Regal Entertainment Group plans to experiment with its own form of Uber-like “surge pricing,” as the country’s second-largest theater chain looks to rejuvenate its business after a brutal summer slump.
On the company’s third-quarter earnings conference call Tuesday, CEO Amy Miles told investors and analysts that the chain “expect[s] to conduct a ticket pricing test in several markets in early 2008” in partnership with online ticket seller Atom Tickets. Such a plan would be a significant change in an industry that tends to use a one size fits all strategy, whether it’s a box office smash like “Dunkirk” or a flop like “The Emoji Movie.”
“If an alternative pricing model is going to be successful we believe that one, it must provide a clear economic benefit to both exhibitors and our studio partners, and two, it should provide a compelling value proposition for our consumers.” Miles said on the call. “This test could be the first step towards a pricing model that drive incremental revenue in peak periods and incremental attendance in non-peak periods. Changes to the historical pricing structure have often been discussed but rarely tested in our industry and we’re excited to learn even more about how pricing changes impact customer behavior.”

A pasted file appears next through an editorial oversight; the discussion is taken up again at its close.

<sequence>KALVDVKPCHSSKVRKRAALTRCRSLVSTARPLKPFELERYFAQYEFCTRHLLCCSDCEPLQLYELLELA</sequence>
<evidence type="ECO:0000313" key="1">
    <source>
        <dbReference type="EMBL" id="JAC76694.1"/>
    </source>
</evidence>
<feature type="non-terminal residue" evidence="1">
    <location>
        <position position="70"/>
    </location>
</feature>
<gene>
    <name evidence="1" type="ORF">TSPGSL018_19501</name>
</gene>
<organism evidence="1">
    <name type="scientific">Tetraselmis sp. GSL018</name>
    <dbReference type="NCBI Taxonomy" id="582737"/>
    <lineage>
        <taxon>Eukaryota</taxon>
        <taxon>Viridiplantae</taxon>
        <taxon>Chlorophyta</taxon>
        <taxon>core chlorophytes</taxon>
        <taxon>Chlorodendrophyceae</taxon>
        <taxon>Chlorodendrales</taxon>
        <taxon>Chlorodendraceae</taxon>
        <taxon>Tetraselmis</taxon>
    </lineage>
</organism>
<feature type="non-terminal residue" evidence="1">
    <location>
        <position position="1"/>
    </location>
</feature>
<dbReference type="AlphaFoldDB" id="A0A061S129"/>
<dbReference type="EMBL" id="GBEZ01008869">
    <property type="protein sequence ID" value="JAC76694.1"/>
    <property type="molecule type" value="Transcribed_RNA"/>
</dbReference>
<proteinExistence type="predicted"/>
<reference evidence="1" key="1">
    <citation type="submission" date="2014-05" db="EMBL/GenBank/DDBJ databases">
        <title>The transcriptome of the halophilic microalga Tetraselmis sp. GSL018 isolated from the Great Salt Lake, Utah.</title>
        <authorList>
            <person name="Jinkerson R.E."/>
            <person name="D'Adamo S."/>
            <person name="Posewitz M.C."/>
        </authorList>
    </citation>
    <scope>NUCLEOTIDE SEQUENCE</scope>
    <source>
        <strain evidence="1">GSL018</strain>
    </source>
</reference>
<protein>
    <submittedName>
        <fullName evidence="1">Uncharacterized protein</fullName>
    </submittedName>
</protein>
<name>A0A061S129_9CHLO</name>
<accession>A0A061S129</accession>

Later in the call, Miles elaborated on the plans, saying Regal wanted to roll out that dynamic pricing in a statistically significant number of markets.
Miles also weighed in on subscription service MoviePass, which made waves when it was acquired by an analytics company earlier this month and dropped its price to $9.95 a month to see as many as one movie a day. MoviePass uses a debit card that reimburses theaters in full for films seen by passholders, but the low price caused the world’s largest theater chain, AMC Entertainment, to immediately push back, calling the service “not in the best interest of moviegoers.” Miles also drew a line in the sand at the possibility of Regal discounting its tickets.
“We will take a wait and see approach and we’re going to continue to enjoy the benefits of the full priced movie tickets that we’re receiving for all MoviePass customers,” she said on the call. “What we will not entertain is a discounted ticket arrangement or any participation in our concession sales as part of the arrangement.”